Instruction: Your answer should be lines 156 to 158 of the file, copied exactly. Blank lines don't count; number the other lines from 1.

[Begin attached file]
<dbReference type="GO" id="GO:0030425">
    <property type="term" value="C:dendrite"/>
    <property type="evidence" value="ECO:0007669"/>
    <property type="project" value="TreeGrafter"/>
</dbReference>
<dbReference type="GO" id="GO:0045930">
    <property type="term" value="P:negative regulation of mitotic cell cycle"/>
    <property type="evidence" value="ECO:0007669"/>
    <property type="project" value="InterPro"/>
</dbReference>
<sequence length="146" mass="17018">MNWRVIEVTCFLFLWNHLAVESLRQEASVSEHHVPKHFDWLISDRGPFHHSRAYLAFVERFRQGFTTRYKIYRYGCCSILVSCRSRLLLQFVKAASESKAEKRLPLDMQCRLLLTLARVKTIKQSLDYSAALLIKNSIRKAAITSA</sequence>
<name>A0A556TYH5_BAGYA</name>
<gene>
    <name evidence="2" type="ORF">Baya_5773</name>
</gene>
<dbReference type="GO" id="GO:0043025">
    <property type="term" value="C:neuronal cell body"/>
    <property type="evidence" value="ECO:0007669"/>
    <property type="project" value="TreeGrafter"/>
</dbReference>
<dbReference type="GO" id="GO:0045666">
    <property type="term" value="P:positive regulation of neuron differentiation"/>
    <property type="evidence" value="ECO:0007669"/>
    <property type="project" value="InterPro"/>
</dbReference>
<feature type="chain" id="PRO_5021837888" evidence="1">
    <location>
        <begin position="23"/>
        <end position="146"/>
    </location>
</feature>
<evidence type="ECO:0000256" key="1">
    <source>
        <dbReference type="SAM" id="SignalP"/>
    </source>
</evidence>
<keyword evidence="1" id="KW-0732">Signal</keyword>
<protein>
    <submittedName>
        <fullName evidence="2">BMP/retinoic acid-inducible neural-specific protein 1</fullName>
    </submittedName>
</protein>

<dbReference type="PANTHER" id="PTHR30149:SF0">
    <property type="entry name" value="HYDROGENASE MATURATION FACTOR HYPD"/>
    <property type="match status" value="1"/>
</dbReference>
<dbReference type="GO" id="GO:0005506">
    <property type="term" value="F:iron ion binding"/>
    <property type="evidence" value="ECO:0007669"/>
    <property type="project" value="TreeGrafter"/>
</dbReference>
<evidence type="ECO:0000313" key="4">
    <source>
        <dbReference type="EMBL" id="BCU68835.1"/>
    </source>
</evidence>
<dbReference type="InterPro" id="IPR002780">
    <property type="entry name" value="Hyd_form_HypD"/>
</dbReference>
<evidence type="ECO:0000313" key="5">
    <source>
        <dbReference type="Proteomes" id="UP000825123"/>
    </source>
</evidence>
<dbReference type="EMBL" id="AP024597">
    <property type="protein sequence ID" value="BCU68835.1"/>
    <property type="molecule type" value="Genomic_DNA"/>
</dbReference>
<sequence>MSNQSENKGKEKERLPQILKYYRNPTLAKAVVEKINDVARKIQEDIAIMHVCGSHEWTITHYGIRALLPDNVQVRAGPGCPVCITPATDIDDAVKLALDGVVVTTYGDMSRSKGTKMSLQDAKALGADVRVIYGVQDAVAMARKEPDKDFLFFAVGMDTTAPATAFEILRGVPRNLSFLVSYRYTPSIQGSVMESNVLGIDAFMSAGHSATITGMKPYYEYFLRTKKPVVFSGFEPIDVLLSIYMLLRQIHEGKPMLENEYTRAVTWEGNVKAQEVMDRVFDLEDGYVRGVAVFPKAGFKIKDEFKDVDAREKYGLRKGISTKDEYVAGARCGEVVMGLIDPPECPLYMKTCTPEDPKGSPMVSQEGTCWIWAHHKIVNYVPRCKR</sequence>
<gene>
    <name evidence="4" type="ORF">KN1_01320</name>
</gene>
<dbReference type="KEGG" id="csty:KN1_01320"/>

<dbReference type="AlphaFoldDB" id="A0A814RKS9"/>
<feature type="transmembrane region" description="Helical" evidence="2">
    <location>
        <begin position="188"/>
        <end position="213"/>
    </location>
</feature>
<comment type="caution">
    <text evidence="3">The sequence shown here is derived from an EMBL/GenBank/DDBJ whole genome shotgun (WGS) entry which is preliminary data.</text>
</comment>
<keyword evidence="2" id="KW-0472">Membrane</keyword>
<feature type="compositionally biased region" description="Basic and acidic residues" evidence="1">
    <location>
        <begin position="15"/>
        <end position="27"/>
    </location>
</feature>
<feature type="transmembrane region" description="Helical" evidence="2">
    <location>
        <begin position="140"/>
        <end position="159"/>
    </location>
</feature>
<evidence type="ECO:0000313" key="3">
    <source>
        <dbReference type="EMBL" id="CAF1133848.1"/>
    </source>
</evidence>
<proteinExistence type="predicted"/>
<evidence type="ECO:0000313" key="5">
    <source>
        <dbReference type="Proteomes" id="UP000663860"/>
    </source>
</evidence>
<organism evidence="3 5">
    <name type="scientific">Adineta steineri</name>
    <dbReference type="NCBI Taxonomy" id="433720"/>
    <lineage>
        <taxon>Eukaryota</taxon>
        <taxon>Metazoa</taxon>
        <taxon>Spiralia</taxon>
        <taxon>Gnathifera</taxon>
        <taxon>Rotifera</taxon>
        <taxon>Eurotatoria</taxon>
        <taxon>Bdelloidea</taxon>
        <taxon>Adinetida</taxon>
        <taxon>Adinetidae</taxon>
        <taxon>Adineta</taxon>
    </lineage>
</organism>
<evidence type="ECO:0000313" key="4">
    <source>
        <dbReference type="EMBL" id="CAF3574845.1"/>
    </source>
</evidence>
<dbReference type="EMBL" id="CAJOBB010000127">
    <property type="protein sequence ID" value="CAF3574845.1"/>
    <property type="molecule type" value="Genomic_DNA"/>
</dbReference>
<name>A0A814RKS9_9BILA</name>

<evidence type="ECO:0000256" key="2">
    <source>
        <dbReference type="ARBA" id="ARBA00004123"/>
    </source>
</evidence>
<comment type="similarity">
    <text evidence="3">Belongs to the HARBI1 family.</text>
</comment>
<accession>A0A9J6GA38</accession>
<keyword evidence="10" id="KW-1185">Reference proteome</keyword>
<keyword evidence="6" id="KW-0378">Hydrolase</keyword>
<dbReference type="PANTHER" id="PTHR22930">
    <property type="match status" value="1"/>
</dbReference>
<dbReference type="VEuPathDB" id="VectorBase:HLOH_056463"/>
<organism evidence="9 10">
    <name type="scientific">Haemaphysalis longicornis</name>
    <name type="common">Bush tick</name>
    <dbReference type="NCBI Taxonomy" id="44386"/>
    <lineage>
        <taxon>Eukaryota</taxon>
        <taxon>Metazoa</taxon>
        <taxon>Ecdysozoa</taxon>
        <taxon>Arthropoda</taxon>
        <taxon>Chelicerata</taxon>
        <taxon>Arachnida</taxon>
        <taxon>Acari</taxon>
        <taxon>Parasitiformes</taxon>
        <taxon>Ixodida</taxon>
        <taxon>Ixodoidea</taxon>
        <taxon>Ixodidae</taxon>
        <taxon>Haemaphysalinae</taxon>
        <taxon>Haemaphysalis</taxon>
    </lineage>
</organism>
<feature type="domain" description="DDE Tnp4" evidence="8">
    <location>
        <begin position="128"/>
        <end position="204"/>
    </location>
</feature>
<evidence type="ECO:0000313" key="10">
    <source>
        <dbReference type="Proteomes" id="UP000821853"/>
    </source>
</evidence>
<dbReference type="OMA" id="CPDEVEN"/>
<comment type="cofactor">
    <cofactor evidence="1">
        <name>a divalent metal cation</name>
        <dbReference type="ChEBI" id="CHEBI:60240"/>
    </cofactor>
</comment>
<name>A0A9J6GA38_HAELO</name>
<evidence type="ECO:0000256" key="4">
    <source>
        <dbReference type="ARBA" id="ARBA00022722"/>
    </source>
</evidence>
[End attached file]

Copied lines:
        <taxon>Ecdysozoa</taxon>
        <taxon>Arthropoda</taxon>
        <taxon>Chelicerata</taxon>